Notably, Borgen is the first person charged in this case. As we often discuss, there is an increased emphasis, at least in the United States, on the government’s stated desire to hold individuals accountable for corporate misconduct, including in the AML context.  Given the magnitude of this scandal and the breadth of the investigations, it is unlikely that Borgen will remain the only executive prosecuted in this scandal.

If you would like to remain updated on these issues, please click here to subscribe to Money Laundering Watch. To learn more about Ballard Spahr’s Anti-Money Laundering Team, please click here.

I am really honored to be moderating the Practising Law Institute’s 2019 Anti-Money Laundering Conference in New York City on May 14, 2019, starting at 9 a.m.  My co-chairs are Nicole S. Healy of Ropers Majeski Kohn & Bentley PC, and Jamie Boucher of Skadden Arps Slate Meagher & Flom LLP.  PLI’s AML conference in San Fransisco will be held on June 10, 2019, and both conferences will be available throughout the country via webcasts and groupcasts.

The conference will tackle many critical “hot topics” in BSA/AML, all of which this blog frequently has addressed:

We also are lucky enough to have a great line-up of experienced and knowledgeable panelists:

The conference should be both interesting and timely.  For the complete schedule, please see here.  We hope you attend!

If you would like to remain updated on these issues, please click here to subscribe to Money Laundering Watch. To learn more about Ballard Spahr’s Anti-Money Laundering Team, please click here.

As we previously blogged, the District of Massachusetts held in AER Advisors Inc. v. Fidelity Brokerage Services, LLC, that the safe harbor provision of the Bank Secrecy Act (BSA) provides unqualified protection to financial institutions and their employees from civil liability for filing a Suspicious Activity Report, or SAR. An update: the First Circuit recently upheld this ruling in an opinion which, consistent with the holdings of most other federal courts, clearly found that the safe harbor protections for SAR filings are absolute. Continue Reading First Circuit Confirms Broad Civil Immunity for Filing a SAR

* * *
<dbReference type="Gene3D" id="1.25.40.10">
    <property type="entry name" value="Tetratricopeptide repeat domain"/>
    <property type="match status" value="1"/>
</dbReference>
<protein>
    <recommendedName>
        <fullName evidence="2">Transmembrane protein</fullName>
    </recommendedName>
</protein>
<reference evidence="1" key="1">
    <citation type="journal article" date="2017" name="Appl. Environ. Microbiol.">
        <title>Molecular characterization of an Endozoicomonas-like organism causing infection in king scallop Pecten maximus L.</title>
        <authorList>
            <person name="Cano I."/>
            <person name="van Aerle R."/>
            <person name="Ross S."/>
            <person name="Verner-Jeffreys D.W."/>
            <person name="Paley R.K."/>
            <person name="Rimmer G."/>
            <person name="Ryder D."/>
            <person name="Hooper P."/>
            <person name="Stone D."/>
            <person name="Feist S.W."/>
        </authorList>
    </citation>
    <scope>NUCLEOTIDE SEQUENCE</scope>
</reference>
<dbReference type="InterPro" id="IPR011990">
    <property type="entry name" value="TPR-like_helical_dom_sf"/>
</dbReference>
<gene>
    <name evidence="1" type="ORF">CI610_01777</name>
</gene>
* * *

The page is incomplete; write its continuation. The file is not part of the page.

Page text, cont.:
On April 17, 2019, the United States Attorney’s Office for the Southern District of Florida (the “Government”) announced its non-prosecution agreement (available here) entered into with a Miami-based gold refinery, Republic Metals Corp. (“RMC”), related to the refinery’s failure to maintain a robust anti-money laundering (“AML”) program. RMC is the second American refinery whose AML program has been identified as deficient by the Government as part of its ongoing probe into gold imports from South American countries such as Peru, Bolivia, and Ecuador (dubbed “Operation Arch Stanton”). The Government’s decision to decline prosecution against RMC stands in stark contrast to its prosecution last year of another refinery, Texas-based Elemetal LLC (“Elemetal”), arising from the same probe. Continue Reading Gold and Money Laundering

On April 15, the UK Treasury released proposed steps, entitled a “consultation,” to adopt the EU’s Fifth Money Laundering Directive (“5AMLD”) into national law, while also seeking comments and evidence from stakeholders to inform the final government decisions on adoption of 5AMLD. In certain respects, the exchequer suggests that it might expand the scope of 5AMLD, in part by targeting a perceived gap in stemming the flow of illicit funds in the real property sector. To achieve that goal, it sets forth the possibility of imposing new duties on landlords to carry out extensive due diligence on their tenants, subject to further feedback.

Continue Reading UK’s Anti-Money Laundering Laws May Extend to Private Landlords